The latest appearance of “Queen Rania” and her bag raises controversy .. From an Egyptian fashion house, and this is its price | A nation is tweeting out of tune


The recent and recent appearance of Queen Rania Al Abdullah, wife of Jordan’s King Abdullah II, sparked widespread controversy among activists because of her personal bag that she was carrying.

Queen Rania Al Abdullah, wife of the Jordanian monarch

The appearance of Queen Rania yesterday, Wednesday, on the occasion of the celebration of Jordan’s 75th Independence Day, inside Raghadan Palace, which is filled with the traditional Jordanian abaya.

What attracted the most attention was its appearance on the occasion in an Egyptian-made bag.

The bag is inlaid with the Pharaonic “lotus” flower, and its price is $ 330, according to the “Masrawy” website.

The (nunizcairo) Foundation that designed Queen Rania’s bag commented on her choice.

She posted on her Instagram account a photo of the Queen carrying the bag and commented, “It is a very beautiful thing for me and every Egyptian product to be seen on a global scale, especially on an elegant and elegant person like Queen Rania.”

Also read: Did Jordan’s closest ally plan to overthrow its king? The Guardian reveals the details of the call that shook the Jordanian government

And she continued: (It is a great honor for me, and because she was wearing a lotus bag, the Egyptian symbol, that calls for more pride.)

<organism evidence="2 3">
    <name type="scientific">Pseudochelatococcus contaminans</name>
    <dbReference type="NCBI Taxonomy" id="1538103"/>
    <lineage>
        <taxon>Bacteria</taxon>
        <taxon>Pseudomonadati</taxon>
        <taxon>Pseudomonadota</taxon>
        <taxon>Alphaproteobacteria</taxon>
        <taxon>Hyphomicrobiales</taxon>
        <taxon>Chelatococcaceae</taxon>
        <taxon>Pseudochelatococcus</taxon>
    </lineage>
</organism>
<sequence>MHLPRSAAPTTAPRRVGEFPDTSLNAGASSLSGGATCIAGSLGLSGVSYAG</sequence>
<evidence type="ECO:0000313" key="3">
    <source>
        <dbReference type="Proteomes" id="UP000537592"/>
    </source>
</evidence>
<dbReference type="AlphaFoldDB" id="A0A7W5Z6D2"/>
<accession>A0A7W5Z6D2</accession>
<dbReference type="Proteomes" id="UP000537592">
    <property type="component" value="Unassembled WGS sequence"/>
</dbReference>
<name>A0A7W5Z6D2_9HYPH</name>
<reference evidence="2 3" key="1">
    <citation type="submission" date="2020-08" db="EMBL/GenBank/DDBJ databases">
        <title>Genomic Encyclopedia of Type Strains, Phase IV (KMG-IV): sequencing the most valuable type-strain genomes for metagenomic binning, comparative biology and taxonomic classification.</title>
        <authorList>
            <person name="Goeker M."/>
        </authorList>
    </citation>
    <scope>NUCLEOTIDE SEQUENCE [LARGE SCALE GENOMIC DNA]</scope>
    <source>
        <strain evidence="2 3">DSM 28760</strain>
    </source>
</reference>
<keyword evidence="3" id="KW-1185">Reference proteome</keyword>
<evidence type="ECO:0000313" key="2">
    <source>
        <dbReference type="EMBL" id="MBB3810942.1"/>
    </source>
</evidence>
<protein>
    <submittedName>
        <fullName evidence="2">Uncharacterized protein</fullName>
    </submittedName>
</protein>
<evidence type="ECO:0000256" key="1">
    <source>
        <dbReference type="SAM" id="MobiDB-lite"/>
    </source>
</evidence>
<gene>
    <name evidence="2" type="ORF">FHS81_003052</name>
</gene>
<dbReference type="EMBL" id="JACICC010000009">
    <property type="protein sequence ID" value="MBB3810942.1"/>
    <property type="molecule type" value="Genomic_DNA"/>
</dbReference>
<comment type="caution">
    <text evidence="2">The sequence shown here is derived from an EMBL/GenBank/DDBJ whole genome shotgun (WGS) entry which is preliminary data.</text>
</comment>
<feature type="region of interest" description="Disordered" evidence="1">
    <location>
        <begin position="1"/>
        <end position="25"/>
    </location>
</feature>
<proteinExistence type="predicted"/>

King Abdullah II and Independence Day 75

On Tuesday, the Jordanian monarch, King Abdullah II, congratulated the Jordanians on the 75th Independence Day of the Hashemite Kingdom of Jordan.

King Abdullah II said, through his official account on “Twitter”: “With patience and determination, fathers and grandfathers made the independence of dear Jordan, and its Arab army protected it.”

He added, “Our independence, God willing, will remain a symbol of the glory and fortitude of a nation that has spared no effort in defending the just causes of its nation over a hundred years of its glorious history.”

The celebration coincides with Jordan’s Independence Day on 25 May, in which the United Nations agreed, after the end of the British mandate in 1946, to recognize Jordan as an independent and sovereign kingdom.

The Jordanian parliament declared King Abdullah I its king, who continued to rule until he was assassinated in 1951 as he was leaving the Al-Aqsa Mosque in Jerusalem.

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